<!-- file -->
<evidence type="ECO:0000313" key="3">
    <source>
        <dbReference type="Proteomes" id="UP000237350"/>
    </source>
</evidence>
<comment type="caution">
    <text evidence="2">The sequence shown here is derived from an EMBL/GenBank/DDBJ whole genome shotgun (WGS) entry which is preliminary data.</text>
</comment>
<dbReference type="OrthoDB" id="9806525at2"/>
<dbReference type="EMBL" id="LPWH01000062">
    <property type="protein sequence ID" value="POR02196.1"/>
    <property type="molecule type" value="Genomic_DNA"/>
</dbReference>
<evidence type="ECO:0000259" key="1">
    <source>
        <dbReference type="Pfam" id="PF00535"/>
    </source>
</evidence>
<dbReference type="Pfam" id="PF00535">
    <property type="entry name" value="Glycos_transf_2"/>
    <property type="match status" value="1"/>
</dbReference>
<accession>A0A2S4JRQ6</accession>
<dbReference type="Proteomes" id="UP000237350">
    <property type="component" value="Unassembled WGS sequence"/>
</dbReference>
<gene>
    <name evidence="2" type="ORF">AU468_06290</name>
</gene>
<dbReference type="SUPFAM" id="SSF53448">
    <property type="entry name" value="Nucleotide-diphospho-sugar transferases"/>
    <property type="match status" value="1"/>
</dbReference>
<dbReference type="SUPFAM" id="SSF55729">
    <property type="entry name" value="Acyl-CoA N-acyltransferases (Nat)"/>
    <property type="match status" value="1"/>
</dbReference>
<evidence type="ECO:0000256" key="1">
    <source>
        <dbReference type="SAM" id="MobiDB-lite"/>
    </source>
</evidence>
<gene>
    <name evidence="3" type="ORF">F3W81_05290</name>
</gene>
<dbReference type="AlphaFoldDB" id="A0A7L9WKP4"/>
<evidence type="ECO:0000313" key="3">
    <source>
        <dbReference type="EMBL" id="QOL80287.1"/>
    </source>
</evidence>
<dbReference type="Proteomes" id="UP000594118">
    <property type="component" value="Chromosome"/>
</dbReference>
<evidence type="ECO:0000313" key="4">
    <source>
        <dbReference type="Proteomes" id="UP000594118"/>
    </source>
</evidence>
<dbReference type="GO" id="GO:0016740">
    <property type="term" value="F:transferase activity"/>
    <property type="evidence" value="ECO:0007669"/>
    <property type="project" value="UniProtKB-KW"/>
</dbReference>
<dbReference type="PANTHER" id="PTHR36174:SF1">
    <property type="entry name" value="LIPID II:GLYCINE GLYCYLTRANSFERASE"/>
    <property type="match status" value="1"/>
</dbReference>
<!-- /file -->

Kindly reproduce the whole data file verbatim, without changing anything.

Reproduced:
<evidence type="ECO:0000313" key="3">
    <source>
        <dbReference type="Proteomes" id="UP000237350"/>
    </source>
</evidence>
<comment type="caution">
    <text evidence="2">The sequence shown here is derived from an EMBL/GenBank/DDBJ whole genome shotgun (WGS) entry which is preliminary data.</text>
</comment>
<dbReference type="OrthoDB" id="9806525at2"/>
<dbReference type="EMBL" id="LPWH01000062">
    <property type="protein sequence ID" value="POR02196.1"/>
    <property type="molecule type" value="Genomic_DNA"/>
</dbReference>
<evidence type="ECO:0000259" key="1">
    <source>
        <dbReference type="Pfam" id="PF00535"/>
    </source>
</evidence>
<dbReference type="Pfam" id="PF00535">
    <property type="entry name" value="Glycos_transf_2"/>
    <property type="match status" value="1"/>
</dbReference>
<accession>A0A2S4JRQ6</accession>
<dbReference type="Proteomes" id="UP000237350">
    <property type="component" value="Unassembled WGS sequence"/>
</dbReference>
<gene>
    <name evidence="2" type="ORF">AU468_06290</name>
</gene>
<dbReference type="SUPFAM" id="SSF53448">
    <property type="entry name" value="Nucleotide-diphospho-sugar transferases"/>
    <property type="match status" value="1"/>
</dbReference>
<dbReference type="SUPFAM" id="SSF55729">
    <property type="entry name" value="Acyl-CoA N-acyltransferases (Nat)"/>
    <property type="match status" value="1"/>
</dbReference>
<evidence type="ECO:0000256" key="1">
    <source>
        <dbReference type="SAM" id="MobiDB-lite"/>
    </source>
</evidence>
<gene>
    <name evidence="3" type="ORF">F3W81_05290</name>
</gene>
<dbReference type="AlphaFoldDB" id="A0A7L9WKP4"/>
<evidence type="ECO:0000313" key="3">
    <source>
        <dbReference type="EMBL" id="QOL80287.1"/>
    </source>
</evidence>
<dbReference type="Proteomes" id="UP000594118">
    <property type="component" value="Chromosome"/>
</dbReference>
<evidence type="ECO:0000313" key="4">
    <source>
        <dbReference type="Proteomes" id="UP000594118"/>
    </source>
</evidence>
<dbReference type="GO" id="GO:0016740">
    <property type="term" value="F:transferase activity"/>
    <property type="evidence" value="ECO:0007669"/>
    <property type="project" value="UniProtKB-KW"/>
</dbReference>
<dbReference type="PANTHER" id="PTHR36174:SF1">
    <property type="entry name" value="LIPID II:GLYCINE GLYCYLTRANSFERASE"/>
    <property type="match status" value="1"/>
</dbReference>